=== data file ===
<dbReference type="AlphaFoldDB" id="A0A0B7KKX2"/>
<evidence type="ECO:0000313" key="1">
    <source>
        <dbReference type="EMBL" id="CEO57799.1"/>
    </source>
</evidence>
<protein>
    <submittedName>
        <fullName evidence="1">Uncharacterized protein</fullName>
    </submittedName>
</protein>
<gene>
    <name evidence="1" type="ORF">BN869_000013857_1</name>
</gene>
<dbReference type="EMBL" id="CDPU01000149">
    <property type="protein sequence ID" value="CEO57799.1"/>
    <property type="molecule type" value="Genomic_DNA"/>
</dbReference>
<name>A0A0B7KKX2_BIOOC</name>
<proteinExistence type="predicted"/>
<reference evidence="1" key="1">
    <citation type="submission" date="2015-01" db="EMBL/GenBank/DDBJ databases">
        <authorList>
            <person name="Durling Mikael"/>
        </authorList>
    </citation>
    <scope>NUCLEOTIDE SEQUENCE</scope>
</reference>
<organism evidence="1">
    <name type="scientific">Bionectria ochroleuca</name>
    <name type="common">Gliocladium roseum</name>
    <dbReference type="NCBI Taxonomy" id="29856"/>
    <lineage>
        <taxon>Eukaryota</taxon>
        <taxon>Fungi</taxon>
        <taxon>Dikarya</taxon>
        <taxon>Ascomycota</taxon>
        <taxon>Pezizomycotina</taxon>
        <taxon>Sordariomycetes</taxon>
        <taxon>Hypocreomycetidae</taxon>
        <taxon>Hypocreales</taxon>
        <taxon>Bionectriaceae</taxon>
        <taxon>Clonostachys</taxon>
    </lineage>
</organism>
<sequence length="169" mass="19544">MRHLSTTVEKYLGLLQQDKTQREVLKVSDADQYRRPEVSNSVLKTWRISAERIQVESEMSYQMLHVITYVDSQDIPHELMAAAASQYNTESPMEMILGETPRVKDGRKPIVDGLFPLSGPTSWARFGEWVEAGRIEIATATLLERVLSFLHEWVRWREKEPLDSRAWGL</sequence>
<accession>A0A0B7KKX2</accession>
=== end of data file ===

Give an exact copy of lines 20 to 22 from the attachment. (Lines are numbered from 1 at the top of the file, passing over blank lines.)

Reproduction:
<proteinExistence type="predicted"/>
<reference evidence="1" key="1">
    <citation type="submission" date="2015-01" db="EMBL/GenBank/DDBJ databases">